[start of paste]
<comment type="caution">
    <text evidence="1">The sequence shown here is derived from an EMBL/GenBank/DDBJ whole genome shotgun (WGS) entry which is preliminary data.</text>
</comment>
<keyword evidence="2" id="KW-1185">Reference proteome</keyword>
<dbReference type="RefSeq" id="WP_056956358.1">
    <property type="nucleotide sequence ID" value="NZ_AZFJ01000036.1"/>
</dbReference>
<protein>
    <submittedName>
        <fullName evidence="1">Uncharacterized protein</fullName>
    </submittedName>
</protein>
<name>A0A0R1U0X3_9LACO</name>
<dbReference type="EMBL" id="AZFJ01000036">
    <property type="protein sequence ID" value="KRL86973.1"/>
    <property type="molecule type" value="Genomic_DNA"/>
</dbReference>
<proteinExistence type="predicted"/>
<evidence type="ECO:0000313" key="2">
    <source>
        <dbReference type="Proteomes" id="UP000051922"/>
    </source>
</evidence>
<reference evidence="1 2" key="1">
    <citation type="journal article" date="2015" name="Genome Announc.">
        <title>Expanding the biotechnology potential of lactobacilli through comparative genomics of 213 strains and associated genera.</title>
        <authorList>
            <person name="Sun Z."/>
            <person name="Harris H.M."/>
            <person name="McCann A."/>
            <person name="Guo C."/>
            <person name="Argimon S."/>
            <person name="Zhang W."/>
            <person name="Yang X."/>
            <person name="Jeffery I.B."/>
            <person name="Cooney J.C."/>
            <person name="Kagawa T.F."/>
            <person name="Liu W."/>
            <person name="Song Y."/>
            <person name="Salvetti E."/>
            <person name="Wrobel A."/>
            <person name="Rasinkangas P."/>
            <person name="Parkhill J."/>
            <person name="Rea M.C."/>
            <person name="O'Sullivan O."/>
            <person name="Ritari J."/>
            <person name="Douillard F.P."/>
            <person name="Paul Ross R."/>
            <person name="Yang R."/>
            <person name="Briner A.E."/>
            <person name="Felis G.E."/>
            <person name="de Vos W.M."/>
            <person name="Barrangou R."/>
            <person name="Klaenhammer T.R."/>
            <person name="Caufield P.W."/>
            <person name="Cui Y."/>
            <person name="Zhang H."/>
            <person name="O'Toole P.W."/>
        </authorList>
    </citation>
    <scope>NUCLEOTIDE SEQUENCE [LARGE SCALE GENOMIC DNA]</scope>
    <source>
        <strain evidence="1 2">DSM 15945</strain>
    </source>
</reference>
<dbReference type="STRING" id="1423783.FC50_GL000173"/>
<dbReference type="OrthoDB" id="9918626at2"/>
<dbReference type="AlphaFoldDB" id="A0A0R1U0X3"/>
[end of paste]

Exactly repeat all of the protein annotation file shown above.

<comment type="caution">
    <text evidence="1">The sequence shown here is derived from an EMBL/GenBank/DDBJ whole genome shotgun (WGS) entry which is preliminary data.</text>
</comment>
<keyword evidence="2" id="KW-1185">Reference proteome</keyword>
<dbReference type="RefSeq" id="WP_056956358.1">
    <property type="nucleotide sequence ID" value="NZ_AZFJ01000036.1"/>
</dbReference>
<protein>
    <submittedName>
        <fullName evidence="1">Uncharacterized protein</fullName>
    </submittedName>
</protein>
<name>A0A0R1U0X3_9LACO</name>
<dbReference type="EMBL" id="AZFJ01000036">
    <property type="protein sequence ID" value="KRL86973.1"/>
    <property type="molecule type" value="Genomic_DNA"/>
</dbReference>
<proteinExistence type="predicted"/>
<evidence type="ECO:0000313" key="2">
    <source>
        <dbReference type="Proteomes" id="UP000051922"/>
    </source>
</evidence>
<reference evidence="1 2" key="1">
    <citation type="journal article" date="2015" name="Genome Announc.">
        <title>Expanding the biotechnology potential of lactobacilli through comparative genomics of 213 strains and associated genera.</title>
        <authorList>
            <person name="Sun Z."/>
            <person name="Harris H.M."/>
            <person name="McCann A."/>
            <person name="Guo C."/>
            <person name="Argimon S."/>
            <person name="Zhang W."/>
            <person name="Yang X."/>
            <person name="Jeffery I.B."/>
            <person name="Cooney J.C."/>
            <person name="Kagawa T.F."/>
            <person name="Liu W."/>
            <person name="Song Y."/>
            <person name="Salvetti E."/>
            <person name="Wrobel A."/>
            <person name="Rasinkangas P."/>
            <person name="Parkhill J."/>
            <person name="Rea M.C."/>
            <person name="O'Sullivan O."/>
            <person name="Ritari J."/>
            <person name="Douillard F.P."/>
            <person name="Paul Ross R."/>
            <person name="Yang R."/>
            <person name="Briner A.E."/>
            <person name="Felis G.E."/>
            <person name="de Vos W.M."/>
            <person name="Barrangou R."/>
            <person name="Klaenhammer T.R."/>
            <person name="Caufield P.W."/>
            <person name="Cui Y."/>
            <person name="Zhang H."/>
            <person name="O'Toole P.W."/>
        </authorList>
    </citation>
    <scope>NUCLEOTIDE SEQUENCE [LARGE SCALE GENOMIC DNA]</scope>
    <source>
        <strain evidence="1 2">DSM 15945</strain>
    </source>
</reference>
<dbReference type="STRING" id="1423783.FC50_GL000173"/>
<dbReference type="OrthoDB" id="9918626at2"/>
<dbReference type="AlphaFoldDB" id="A0A0R1U0X3"/>